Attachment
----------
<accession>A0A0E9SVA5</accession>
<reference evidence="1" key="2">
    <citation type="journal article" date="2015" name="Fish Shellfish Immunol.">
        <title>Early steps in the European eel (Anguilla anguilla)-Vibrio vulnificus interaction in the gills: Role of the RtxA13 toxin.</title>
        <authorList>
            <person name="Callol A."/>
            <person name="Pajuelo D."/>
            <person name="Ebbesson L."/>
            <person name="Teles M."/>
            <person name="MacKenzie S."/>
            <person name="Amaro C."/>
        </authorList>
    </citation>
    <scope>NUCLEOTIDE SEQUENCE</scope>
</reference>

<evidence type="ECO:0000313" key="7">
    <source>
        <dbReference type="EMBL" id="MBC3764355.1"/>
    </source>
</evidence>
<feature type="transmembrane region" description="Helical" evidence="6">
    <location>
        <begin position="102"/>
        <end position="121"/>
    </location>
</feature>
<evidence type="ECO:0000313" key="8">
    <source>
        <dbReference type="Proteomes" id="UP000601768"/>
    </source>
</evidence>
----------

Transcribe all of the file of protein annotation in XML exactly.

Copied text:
<accession>A0A0E9SVA5</accession>
<reference evidence="1" key="2">
    <citation type="journal article" date="2015" name="Fish Shellfish Immunol.">
        <title>Early steps in the European eel (Anguilla anguilla)-Vibrio vulnificus interaction in the gills: Role of the RtxA13 toxin.</title>
        <authorList>
            <person name="Callol A."/>
            <person name="Pajuelo D."/>
            <person name="Ebbesson L."/>
            <person name="Teles M."/>
            <person name="MacKenzie S."/>
            <person name="Amaro C."/>
        </authorList>
    </citation>
    <scope>NUCLEOTIDE SEQUENCE</scope>
</reference>

<evidence type="ECO:0000313" key="7">
    <source>
        <dbReference type="EMBL" id="MBC3764355.1"/>
    </source>
</evidence>
<feature type="transmembrane region" description="Helical" evidence="6">
    <location>
        <begin position="102"/>
        <end position="121"/>
    </location>
</feature>
<evidence type="ECO:0000313" key="8">
    <source>
        <dbReference type="Proteomes" id="UP000601768"/>
    </source>
</evidence>